Medication Reminders Improving Drug Adherence for older patients

Medication Reminders Improving Drug Adherence for older patients

Medication adherence refers to the extent to which a person’s medication-taking behavior corresponds with recommendations from a healthcare provider. The world Health Organization reports that adherence to medications averages 50% among patients with chronic diseases, although it can vary substantially by patient population, age and location.

As expected, nonadherence to medications leads to significant detrimental clinical outcomes. Hospitalizations and death. Medication nonadherence can arise from taking more or less of medication, dosing at the wrong times, discontinuing prematurely or not filling a prescription. It can be an intentional decision or passive unintentional process.

Intentional nonadherence arises when a patient actively decides to not adhere to medication regimen.  Commonly cited reasons include adverse effects, lack of expected benefit or stigma, unresolved concerns about diagnosis, lack of symptoms or the time it takes to observe or experience an effect from medication.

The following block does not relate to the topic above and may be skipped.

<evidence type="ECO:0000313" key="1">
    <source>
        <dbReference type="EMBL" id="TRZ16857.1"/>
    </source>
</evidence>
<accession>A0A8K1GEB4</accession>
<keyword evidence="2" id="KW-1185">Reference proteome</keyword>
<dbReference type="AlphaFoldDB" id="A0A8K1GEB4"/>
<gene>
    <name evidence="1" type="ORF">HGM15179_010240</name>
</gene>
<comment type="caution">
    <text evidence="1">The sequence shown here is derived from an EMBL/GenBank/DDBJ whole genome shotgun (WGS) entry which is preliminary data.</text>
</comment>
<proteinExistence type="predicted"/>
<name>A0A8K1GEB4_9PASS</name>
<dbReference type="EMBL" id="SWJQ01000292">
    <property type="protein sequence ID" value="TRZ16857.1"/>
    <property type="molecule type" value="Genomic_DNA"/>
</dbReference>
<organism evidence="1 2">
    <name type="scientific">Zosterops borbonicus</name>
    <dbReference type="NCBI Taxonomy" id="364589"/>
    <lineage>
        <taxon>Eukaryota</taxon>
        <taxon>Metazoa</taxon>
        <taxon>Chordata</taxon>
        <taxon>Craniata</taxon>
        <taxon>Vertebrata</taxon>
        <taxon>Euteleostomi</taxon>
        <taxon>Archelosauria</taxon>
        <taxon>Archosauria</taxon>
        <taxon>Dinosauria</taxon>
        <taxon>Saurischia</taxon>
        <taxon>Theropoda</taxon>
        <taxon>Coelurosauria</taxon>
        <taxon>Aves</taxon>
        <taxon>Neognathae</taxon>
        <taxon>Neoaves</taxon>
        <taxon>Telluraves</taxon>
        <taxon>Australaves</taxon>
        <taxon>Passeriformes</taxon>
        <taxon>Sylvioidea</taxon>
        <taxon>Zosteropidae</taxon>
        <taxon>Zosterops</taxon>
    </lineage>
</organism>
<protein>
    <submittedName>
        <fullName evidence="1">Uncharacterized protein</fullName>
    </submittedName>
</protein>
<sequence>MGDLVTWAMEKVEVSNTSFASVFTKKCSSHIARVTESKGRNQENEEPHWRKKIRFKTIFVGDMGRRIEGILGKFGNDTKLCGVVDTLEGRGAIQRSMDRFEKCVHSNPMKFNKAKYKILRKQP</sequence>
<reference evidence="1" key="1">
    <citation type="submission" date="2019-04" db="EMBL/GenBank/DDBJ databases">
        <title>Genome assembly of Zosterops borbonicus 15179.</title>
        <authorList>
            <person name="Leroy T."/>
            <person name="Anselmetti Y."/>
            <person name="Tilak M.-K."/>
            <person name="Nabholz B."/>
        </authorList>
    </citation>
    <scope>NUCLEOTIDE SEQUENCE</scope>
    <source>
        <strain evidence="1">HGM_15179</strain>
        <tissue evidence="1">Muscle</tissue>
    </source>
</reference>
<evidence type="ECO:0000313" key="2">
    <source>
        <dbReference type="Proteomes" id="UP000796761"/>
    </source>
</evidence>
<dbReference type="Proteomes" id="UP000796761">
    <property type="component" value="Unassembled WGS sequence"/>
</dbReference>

Unintentional nonadherence results from factors such as forgetfulness. Elderly patients are particularly vulnerable to unintentional nonadherence resulting from physical and/or cognitive limitations in their capacity to manage medications, as well as polypharmacy and complex medication regimens.

Given the impact of nonadherence on hospitalization, morality and healthcare costs, extensive interest lies in developing technological solutions to address unintentional nonadherence, especially in older adults. Smart electronic medication reminders and AI monitoring using mobile devices serves as a convenient economic solution to improve drug nonadherence in older patients.

Pharmacists are in enviable position of being able to identify patients who may be non-
adherent to medications, guide the choice and use of appropriate adherence technology,
guide the choice and use of appropriate adherence technology, and provide real-time
monitoring of adherence. Once unintentional nonadherence has been detected in an older
adult, pharmacist can be an excellent resource for patients and their care-giver.